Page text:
The reason as to why Flipkart’s cites its success is based on the startup’s focus on user experience. In 2015, the startup took a bold move and adopted an app-only strategy where they developed a progressive web app combine the best of its native app and website. The web app runs instantly, work offline, and re-engage users tripling their time onsite.

The Indian company also has a focus on relevancy, having hired AI experts to improve their product recommendations and customer interface.

Coupang and FMCG

Coupang’s website

In South Korea, there’s another emerging e-commerce startup which is carving its own niche in the online buy and sell the platform. It is disrupting the Fast Moving Consumer Goods (FMCG) sectors, moving consumers online to buy processed foods, toiletries, and over the counter drugs.

One of the toughest nut to crack according to Branding Asia, the percentage of FMCG shopping globally is at an overall 4.4 percent. However, the FMCG completed via e-commerce in South Korea is at a hefty amount of 16.6 percent, while the United States pales in comparison with only 1.4 percent.

So how did Coupang win the game at FMCG when all other countries could not? Yes, Korea has a high smartphone penetration rate with highly dense population confined to small cities, but so does other cities like Tokyo or Bangkok.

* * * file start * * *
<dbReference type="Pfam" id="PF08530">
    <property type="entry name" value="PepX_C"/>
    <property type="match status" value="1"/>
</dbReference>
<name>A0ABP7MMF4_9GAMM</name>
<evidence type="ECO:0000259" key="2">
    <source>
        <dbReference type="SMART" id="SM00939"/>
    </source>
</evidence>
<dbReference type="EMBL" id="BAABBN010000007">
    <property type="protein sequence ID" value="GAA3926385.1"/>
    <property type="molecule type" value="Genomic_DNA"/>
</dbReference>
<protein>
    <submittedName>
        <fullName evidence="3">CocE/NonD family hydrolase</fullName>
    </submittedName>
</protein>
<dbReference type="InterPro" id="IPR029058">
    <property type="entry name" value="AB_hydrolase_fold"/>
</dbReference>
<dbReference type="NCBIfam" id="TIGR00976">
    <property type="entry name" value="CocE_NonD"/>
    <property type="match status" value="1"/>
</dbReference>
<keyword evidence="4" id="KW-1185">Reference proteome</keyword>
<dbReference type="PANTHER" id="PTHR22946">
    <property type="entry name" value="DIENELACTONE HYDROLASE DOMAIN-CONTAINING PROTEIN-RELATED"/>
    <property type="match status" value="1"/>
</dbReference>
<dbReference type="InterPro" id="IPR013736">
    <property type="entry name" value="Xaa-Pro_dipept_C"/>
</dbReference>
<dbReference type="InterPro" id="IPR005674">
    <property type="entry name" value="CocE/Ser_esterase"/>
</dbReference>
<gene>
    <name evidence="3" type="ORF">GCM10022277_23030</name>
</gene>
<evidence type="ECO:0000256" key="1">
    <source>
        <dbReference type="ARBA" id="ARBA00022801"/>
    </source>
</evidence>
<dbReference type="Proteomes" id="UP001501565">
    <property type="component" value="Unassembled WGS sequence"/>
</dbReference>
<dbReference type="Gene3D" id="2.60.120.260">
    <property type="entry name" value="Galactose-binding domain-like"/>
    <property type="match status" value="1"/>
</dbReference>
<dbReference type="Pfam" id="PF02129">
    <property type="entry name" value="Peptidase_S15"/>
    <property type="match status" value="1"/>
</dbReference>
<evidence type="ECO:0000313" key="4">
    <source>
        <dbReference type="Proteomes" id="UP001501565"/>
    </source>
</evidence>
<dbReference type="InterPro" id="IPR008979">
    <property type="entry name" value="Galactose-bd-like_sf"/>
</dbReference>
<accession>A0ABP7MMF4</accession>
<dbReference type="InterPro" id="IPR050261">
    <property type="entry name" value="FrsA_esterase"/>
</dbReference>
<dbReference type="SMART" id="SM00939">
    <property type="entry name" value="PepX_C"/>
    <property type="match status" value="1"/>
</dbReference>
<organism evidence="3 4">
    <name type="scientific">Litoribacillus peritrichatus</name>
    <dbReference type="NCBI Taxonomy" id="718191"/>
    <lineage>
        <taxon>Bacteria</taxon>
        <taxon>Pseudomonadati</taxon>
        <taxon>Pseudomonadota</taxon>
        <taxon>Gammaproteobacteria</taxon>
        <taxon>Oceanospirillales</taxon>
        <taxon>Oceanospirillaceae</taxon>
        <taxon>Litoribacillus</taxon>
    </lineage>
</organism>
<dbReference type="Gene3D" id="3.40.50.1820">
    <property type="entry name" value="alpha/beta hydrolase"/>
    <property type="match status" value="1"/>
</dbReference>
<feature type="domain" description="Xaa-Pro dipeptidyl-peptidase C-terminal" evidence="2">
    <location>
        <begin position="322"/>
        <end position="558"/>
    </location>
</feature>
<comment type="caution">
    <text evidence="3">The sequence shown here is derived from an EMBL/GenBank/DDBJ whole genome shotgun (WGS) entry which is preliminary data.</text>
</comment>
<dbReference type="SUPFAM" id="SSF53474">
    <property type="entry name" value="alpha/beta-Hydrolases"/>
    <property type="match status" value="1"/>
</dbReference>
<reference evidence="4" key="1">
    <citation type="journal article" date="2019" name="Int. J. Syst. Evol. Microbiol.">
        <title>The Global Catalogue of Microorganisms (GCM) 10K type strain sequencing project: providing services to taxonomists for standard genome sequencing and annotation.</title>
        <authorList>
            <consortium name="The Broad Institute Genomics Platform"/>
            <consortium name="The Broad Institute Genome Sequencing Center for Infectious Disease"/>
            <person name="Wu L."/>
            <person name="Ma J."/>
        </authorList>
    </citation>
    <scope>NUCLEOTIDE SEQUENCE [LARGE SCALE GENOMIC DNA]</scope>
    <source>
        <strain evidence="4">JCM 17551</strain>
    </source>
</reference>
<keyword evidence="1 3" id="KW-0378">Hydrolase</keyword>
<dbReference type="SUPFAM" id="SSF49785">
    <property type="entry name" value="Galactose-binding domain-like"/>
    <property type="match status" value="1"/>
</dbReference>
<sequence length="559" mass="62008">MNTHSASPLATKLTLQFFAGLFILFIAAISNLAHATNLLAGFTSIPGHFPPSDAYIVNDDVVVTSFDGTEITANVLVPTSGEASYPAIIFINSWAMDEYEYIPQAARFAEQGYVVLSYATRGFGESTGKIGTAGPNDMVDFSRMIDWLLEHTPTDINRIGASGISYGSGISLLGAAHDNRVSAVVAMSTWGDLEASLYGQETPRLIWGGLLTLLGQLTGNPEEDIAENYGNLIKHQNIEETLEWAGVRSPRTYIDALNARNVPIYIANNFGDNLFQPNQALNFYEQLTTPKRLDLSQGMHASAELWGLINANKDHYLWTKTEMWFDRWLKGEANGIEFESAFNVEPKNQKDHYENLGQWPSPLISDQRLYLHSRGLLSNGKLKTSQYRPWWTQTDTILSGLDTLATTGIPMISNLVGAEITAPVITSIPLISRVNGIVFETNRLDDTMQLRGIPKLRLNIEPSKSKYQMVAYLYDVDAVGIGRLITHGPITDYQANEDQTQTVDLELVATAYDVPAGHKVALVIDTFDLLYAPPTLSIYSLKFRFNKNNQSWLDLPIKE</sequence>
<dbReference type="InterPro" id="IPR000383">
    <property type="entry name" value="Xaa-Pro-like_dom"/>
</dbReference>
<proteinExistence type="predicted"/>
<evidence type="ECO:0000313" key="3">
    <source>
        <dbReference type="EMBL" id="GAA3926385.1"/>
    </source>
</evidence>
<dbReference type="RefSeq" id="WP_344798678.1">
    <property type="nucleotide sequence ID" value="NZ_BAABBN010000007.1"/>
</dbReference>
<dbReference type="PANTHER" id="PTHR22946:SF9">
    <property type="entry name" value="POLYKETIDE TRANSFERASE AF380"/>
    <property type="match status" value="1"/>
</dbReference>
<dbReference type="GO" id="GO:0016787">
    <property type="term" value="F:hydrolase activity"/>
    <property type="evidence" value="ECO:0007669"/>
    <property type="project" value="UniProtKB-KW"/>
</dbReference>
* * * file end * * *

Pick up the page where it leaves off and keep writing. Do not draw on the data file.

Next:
The story is Coupang started off as a Korea’s version of daily deals site like Groupon, but soon founder Bom Kim realized the failings of the business model and pivoted to become an e-commerce platform that not only owns the marketplace but also shipment and fulfillment capabilities.

Today Coupang offers a curated selection of merch ranging from baby products to fashion, beauty, consumables, home goods, decor products, books, toys, sporting goods, electronics, and even ticketing for travel and cultural events. The daily deals section still remains but it’s the sales that bring in the company’s revenue.

Rather than his business model, his success was derived by his customer-centric approach. The startup provides a choice selection of on-demand commerce and same day delivery whereby the latest would be the very next day. This provides customers instant gratification, and they end it off with a handwritten thank you note – a small but fine touch, touché.

According to Stéphane Roger, global director of shopper and retail at Kantar, “Coupang is successful because their service delivery staffs acted as the brand ambassadors. They built their businesses from the ground up on customer service.”